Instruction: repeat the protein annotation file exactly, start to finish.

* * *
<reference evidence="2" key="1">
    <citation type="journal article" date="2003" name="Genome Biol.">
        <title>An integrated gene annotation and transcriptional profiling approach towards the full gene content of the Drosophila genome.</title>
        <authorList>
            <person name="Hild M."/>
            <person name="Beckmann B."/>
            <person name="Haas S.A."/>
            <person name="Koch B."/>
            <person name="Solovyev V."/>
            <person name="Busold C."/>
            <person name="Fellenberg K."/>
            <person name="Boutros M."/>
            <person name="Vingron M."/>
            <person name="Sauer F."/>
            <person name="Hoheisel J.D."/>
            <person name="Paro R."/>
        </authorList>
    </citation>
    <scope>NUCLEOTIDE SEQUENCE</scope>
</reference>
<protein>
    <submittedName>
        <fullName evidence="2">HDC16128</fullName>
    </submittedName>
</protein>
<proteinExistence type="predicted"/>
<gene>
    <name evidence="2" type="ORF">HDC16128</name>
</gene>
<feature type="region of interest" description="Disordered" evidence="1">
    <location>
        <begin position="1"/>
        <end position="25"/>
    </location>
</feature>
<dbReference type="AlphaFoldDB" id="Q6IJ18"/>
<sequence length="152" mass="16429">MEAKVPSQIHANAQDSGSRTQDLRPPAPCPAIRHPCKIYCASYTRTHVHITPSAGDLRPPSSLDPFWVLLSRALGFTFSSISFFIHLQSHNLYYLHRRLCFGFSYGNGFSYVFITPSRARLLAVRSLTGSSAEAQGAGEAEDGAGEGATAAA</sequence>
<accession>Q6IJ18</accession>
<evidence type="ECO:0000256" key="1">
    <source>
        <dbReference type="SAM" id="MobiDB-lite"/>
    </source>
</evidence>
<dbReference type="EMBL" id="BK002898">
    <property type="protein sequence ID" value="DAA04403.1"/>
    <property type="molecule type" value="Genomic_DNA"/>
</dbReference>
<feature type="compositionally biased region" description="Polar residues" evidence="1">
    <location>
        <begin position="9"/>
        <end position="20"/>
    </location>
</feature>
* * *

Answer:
<reference evidence="2" key="1">
    <citation type="journal article" date="2003" name="Genome Biol.">
        <title>An integrated gene annotation and transcriptional profiling approach towards the full gene content of the Drosophila genome.</title>
        <authorList>
            <person name="Hild M."/>
            <person name="Beckmann B."/>
            <person name="Haas S.A."/>
            <person name="Koch B."/>
            <person name="Solovyev V."/>
            <person name="Busold C."/>
            <person name="Fellenberg K."/>
            <person name="Boutros M."/>
            <person name="Vingron M."/>
            <person name="Sauer F."/>
            <person name="Hoheisel J.D."/>
            <person name="Paro R."/>
        </authorList>
    </citation>
    <scope>NUCLEOTIDE SEQUENCE</scope>
</reference>
<protein>
    <submittedName>
        <fullName evidence="2">HDC16128</fullName>
    </submittedName>
</protein>
<proteinExistence type="predicted"/>
<gene>
    <name evidence="2" type="ORF">HDC16128</name>
</gene>
<feature type="region of interest" description="Disordered" evidence="1">
    <location>
        <begin position="1"/>
        <end position="25"/>
    </location>
</feature>
<dbReference type="AlphaFoldDB" id="Q6IJ18"/>
<sequence length="152" mass="16429">MEAKVPSQIHANAQDSGSRTQDLRPPAPCPAIRHPCKIYCASYTRTHVHITPSAGDLRPPSSLDPFWVLLSRALGFTFSSISFFIHLQSHNLYYLHRRLCFGFSYGNGFSYVFITPSRARLLAVRSLTGSSAEAQGAGEAEDGAGEGATAAA</sequence>
<accession>Q6IJ18</accession>
<evidence type="ECO:0000256" key="1">
    <source>
        <dbReference type="SAM" id="MobiDB-lite"/>
    </source>
</evidence>
<dbReference type="EMBL" id="BK002898">
    <property type="protein sequence ID" value="DAA04403.1"/>
    <property type="molecule type" value="Genomic_DNA"/>
</dbReference>
<feature type="compositionally biased region" description="Polar residues" evidence="1">
    <location>
        <begin position="9"/>
        <end position="20"/>
    </location>
</feature>